Could FEMA solve Calif.’s homelessness crisis? One Valley congressman thinks so.

Despite a consistent “California vs. Trump” narrative, one Valley Congressman thinks that the state could use a little help from 1600 Penn.

How does California solve its ever-growing homelessness crisis? That’s the million-dollar question for the state’s political and government class, and one that has hit a boiling point with voters and taxpayers.

Earlier this month, while presenting his budget proposal for the year, Gov. Gavin Newsom deputized himself as the state’s “homelessness czar.”


Last week, he criss-crossed the state in a weeklong whirlwind tour aiming to set the tone on his administration’s response to the engulfing crisis – announcing the deployment of temporary shelters across the state while sending millions of taxpayer dollars to hard-hit communities.

In the midst of all the full-court press from Sacramento, you’d be forgiven for missing Washington’s role in aiding the woe-begotten Golden State.

Despite a consistent “California vs. Trump” narrative built by both the state’s politicos and Team Trump, one Valley Congressman thinks that the state could use a little help from 1600 Penn.

As Newsom travelled the state last week, Rep. Josh Harder (D–Turlock) announced a bill that would give the President the authority to declare Homelessness Emergencies in a fashion akin to federal disasters.

If approved, Harder’s Homelessness Emergency Declaration Act would allow a Presidential homelessness declaration to allow allocation of housing vouchers along with resources from the Federal Emergency Management Agency (FEMA) for temporary and permanent shelters.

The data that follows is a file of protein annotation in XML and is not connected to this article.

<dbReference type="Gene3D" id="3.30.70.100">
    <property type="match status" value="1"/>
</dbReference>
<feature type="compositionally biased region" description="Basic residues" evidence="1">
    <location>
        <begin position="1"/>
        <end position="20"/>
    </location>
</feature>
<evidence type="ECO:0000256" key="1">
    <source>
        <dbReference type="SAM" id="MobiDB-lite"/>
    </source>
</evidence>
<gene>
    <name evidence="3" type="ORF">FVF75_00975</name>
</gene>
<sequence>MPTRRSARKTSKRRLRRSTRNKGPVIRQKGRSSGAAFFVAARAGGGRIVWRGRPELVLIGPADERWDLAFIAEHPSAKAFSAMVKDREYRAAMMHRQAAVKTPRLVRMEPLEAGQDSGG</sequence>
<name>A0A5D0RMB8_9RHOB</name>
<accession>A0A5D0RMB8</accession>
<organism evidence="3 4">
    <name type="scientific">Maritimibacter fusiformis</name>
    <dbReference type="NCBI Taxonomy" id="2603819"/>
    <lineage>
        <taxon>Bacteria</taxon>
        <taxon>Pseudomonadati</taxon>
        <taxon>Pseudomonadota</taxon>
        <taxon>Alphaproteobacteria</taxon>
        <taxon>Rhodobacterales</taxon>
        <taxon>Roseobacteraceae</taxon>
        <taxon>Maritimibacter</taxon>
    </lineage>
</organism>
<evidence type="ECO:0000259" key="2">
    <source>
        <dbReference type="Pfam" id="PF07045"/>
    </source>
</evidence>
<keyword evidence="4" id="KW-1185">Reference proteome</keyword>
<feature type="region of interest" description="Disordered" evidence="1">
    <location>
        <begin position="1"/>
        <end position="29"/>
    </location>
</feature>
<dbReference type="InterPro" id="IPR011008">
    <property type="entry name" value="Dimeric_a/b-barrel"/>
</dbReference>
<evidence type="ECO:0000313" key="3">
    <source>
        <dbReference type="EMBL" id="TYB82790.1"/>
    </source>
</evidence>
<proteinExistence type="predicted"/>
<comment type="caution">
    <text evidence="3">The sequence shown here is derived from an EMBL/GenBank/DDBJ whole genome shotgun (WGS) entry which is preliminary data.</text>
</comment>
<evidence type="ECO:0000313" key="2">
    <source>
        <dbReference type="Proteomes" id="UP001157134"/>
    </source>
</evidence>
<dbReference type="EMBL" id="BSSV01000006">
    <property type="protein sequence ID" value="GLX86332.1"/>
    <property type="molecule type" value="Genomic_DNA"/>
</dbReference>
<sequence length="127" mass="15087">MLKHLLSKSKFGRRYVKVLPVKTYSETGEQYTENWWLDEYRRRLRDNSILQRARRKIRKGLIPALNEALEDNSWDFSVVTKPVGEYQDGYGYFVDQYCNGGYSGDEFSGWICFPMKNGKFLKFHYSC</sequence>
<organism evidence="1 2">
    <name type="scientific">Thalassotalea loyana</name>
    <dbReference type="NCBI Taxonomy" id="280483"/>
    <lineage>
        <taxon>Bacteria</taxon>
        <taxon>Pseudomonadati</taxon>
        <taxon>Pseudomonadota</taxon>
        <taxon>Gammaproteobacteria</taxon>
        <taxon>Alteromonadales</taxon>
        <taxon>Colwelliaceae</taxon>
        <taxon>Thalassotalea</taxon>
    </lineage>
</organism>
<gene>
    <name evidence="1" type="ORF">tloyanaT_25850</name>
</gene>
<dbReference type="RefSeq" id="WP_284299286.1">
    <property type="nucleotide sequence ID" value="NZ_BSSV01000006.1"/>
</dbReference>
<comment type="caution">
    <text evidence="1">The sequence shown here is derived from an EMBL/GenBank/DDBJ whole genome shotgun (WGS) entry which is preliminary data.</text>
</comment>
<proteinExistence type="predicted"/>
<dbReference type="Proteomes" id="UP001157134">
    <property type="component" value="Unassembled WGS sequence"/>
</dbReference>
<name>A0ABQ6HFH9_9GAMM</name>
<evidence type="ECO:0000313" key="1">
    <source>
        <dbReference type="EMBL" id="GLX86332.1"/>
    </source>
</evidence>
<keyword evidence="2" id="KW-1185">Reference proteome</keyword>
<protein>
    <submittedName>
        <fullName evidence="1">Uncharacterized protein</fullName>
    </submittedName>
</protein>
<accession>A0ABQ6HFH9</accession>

“Homelessness is an emergency. Let’s call it what it is. Washington and Sacramento need to stop their twitter feuds and start working together to fix this problem – which everyone knows is only getting worse,” Harder said in a statement announcing the bill.

“If we can declare an emergency after a natural disaster that leaves people without homes, we should be able to do the same thing for an economic disaster.”

Housing vouchers, in an of themselves, may have limited effect in a state like California, where Section 8 housing waiting lists are lengthy in nearly every county.

In a release, Barbara Kauss of the Stanislaus Regional Housing Authority noted that her agency hasn’t had an opening from their waiting list in a decade.

Meanwhile, the agency’s current wait list is 15,000 households long.

“The housing shortage is real and immediate,” Kauss said. “Federal support and resources are essential to equip boots on the ground agencies who are ‘relentless housers’ and fight this battle daily.”

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